We do have a few bits where we fiddle with the internals, the meta-object and properties, but even between the experienced devs we avoid that as much as possible (I guess looking for places where we do use that is a good sign of where the :wtf: are...) and a new dev will never have to bother with it.

    Don't get me wrong, I'm not saying skip the basics, I'm just wondering how important it is to push for that angle right away. But only @remi can decide that I guess, since he's the one who knows the codebase...

    That is again a very good point, and I guess I'm more and more going away from the idea of pointing him to a website and letting him learn, because that will never be tailored to what we need.

    Still, apart from Rosetta, no one knows of any (half-)good online tutorial?

    (aaaaaaand... thank you :baby: for crashing while I was typing all that!)



  • @dcon said in Learning C++ for C coder:

    @remi said in Learning C++ for C coder:

    Although I guess that thinking with C structs is probably a good starting point to explain the idea.

    But be careful with that... C++ structs are ... different. The idea that a struct is really a class may be mind-blowing! And that you can inherit from them... ooohhhhh.... :)

    It seems like no more of a leap than someone coming from Java/C#/Delphi/etc. land where one is automatically on the stack and the other automatically on the heap.



  • @remi said in Learning C++ for C coder:

    I mentioned Qt mostly to justify that we don't use much of the std lib (such as, we use QString rather std::string, QList/QVector rather than std::vector etc.).

    It amuses me that working with n C++ libraries often means having to deal with n string classes. Fortunately, most of them have some means of converting to raw C strings.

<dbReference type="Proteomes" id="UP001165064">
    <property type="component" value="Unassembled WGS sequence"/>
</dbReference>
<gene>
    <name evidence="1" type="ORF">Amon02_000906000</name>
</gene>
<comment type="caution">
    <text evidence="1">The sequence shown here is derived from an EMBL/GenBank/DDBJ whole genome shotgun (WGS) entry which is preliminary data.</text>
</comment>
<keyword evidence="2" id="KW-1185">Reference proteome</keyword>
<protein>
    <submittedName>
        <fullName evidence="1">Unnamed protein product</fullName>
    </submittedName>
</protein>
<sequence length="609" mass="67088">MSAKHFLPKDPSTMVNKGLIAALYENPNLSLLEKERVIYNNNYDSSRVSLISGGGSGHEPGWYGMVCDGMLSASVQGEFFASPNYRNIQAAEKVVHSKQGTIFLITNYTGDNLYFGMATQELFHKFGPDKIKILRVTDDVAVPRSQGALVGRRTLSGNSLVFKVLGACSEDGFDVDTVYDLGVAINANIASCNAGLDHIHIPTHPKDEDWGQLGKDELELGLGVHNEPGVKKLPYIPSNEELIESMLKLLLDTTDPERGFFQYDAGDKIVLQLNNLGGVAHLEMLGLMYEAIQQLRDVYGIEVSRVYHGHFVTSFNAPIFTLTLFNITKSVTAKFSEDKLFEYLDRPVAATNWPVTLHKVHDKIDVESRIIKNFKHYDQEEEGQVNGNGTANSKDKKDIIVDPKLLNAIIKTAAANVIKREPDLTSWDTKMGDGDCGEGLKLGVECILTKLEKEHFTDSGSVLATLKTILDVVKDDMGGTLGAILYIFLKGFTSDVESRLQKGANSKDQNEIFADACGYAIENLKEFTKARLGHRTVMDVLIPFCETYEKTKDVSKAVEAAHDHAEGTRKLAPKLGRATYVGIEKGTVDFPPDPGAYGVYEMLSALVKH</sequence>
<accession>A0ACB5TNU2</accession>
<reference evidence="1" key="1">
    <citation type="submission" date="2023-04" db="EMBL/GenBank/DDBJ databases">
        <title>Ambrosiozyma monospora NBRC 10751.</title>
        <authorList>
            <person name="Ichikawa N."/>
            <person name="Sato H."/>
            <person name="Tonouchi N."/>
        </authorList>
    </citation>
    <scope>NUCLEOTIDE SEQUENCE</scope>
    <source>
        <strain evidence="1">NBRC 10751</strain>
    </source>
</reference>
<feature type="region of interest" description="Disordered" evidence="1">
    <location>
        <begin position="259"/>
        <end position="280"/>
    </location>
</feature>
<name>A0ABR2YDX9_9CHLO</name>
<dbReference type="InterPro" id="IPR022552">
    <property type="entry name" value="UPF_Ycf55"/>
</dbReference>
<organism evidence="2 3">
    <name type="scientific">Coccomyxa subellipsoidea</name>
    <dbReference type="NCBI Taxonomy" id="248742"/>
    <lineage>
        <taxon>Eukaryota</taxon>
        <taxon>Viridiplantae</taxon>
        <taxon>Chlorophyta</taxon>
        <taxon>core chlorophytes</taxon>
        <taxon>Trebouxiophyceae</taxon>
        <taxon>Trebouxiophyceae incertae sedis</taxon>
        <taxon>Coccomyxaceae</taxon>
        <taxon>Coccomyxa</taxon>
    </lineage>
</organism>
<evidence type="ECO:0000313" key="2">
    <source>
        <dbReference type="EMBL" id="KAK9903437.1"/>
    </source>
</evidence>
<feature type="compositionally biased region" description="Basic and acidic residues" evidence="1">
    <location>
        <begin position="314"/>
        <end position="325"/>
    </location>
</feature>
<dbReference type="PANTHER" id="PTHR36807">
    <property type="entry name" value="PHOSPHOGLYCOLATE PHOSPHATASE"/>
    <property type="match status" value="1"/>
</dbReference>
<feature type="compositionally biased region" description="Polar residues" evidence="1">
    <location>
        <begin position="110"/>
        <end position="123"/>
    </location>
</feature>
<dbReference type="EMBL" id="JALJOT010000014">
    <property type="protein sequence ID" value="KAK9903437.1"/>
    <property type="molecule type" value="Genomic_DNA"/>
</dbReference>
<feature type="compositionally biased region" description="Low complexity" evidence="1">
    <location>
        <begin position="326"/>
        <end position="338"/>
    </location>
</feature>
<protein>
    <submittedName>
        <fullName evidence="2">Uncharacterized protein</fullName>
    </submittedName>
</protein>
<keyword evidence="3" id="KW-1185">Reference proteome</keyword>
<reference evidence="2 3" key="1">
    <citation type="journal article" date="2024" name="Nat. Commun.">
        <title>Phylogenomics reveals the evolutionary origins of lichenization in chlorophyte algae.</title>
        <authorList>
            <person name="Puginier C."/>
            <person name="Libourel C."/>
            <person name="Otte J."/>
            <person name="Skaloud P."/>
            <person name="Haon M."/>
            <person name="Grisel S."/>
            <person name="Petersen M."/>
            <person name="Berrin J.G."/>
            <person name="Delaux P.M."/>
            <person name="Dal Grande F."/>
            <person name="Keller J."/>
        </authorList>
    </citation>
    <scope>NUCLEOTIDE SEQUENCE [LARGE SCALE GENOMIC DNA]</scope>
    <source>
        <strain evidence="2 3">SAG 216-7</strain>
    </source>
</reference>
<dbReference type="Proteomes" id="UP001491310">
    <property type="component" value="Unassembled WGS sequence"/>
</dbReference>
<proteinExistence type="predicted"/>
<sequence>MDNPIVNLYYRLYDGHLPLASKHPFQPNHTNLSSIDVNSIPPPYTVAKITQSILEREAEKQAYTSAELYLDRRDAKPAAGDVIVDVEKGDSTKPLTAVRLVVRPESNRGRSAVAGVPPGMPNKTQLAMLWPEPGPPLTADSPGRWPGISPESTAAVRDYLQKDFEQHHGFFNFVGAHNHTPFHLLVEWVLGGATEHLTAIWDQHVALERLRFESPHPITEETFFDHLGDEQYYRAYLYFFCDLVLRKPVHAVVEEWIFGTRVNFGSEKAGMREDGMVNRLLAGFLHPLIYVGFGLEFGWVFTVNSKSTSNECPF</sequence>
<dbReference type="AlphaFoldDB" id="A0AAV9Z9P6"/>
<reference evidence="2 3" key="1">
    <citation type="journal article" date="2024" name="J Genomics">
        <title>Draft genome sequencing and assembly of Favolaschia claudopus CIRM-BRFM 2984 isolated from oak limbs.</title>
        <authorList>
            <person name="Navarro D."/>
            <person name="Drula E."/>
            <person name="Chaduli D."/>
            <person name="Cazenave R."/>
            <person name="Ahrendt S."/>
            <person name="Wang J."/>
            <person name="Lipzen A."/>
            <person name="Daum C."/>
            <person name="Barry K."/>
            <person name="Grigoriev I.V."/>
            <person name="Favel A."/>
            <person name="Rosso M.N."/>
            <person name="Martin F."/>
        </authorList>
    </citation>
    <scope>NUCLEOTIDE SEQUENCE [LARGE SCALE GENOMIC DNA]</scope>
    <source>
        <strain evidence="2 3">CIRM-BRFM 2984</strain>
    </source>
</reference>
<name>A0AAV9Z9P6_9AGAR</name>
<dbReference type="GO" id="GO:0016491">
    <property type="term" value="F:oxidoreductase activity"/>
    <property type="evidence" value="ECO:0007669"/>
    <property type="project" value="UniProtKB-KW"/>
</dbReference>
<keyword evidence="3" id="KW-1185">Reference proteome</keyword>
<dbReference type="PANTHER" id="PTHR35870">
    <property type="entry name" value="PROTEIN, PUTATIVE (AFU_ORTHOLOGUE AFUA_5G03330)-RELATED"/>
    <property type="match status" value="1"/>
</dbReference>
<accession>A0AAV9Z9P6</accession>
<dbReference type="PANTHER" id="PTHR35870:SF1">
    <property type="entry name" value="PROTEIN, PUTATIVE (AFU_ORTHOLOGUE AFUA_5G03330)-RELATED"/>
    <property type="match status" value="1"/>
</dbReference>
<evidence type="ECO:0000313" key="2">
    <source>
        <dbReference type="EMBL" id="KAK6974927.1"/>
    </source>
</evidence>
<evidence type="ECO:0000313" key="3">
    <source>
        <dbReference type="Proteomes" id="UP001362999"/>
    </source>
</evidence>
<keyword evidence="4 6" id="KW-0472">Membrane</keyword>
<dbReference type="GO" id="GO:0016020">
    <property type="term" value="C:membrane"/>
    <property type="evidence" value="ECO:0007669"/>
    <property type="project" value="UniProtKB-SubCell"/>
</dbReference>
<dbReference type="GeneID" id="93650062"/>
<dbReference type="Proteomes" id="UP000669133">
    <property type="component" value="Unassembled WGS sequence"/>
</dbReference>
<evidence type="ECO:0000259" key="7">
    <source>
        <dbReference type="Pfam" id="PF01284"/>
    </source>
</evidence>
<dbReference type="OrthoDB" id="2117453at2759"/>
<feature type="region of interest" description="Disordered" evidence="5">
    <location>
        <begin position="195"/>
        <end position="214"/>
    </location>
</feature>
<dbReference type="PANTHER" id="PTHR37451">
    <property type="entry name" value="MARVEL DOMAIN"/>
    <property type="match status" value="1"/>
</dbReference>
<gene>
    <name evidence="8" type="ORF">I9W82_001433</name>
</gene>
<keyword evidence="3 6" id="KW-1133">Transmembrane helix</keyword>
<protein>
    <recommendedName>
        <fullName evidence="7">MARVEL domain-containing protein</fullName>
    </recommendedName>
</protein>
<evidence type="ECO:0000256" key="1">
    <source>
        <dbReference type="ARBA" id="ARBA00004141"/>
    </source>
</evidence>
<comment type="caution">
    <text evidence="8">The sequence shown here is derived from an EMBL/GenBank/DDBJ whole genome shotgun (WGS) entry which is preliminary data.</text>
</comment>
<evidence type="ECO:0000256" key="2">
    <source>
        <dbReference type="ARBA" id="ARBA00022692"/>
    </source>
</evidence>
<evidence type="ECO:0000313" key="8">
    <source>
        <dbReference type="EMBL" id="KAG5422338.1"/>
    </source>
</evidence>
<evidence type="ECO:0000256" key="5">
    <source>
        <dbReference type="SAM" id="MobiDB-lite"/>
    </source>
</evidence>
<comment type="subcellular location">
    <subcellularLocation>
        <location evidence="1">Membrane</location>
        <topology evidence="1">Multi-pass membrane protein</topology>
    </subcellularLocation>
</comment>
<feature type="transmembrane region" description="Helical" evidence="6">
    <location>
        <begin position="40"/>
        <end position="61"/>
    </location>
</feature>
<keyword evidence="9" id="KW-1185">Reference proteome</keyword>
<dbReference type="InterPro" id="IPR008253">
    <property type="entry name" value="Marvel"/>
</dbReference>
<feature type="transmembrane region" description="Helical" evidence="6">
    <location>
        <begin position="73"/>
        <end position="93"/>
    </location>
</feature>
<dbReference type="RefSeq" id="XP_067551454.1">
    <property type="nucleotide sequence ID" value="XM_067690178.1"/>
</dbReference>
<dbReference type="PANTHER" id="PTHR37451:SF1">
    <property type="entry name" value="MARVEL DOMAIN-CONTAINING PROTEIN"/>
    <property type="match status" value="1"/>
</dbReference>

• @Groaner said in Learning C++ for C coder:

    @remi said in Learning C++ for C coder:

    I mentioned Qt mostly to justify that we don't use much of the std lib (such as, we use QString rather std::string, QList/QVector rather than std::vector etc.).

    It amuses me that working with n C++ libraries often means having to deal with n string classes. Fortunately, most of them have some means of converting to raw C strings.

    Unfortunately, raw C strings cannot contain internal nuls, but if your textual data (which is what strings are supposed to represent) contain nuls, you're probably :doing_it_wrong: anyways, and the data should be treated as binary data (e.g. array of bytes) that just happens to be partly human-readable.

    (Yeah, using myStr.substr(indexAfterNull).c_str() works, but I still contend it's :doing_it_wrong:.)


  • Impossible Mission - B

    You can't learn C++ quickly. I'd even go so far as to say you can't learn it (well) slowly--people with years and years of experience still release code containing newbie mistakes like failing to check for buffer vulnerabilities. (See: every OS ever.)

    In this day and age, learning C++ should be a priori considered :doing_it_wrong:



  • @djls45 said in Learning C++ for C coder:

    @Groaner said in Learning C++ for C coder:

    @remi said in Learning C++ for C coder:

    I mentioned Qt mostly to justify that we don't use much of the std lib (such as, we use QString rather std::string, QList/QVector rather than std::vector etc.).

    It amuses me that working with n C++ libraries often means having to deal with n string classes. Fortunately, most of them have some means of converting to raw C strings.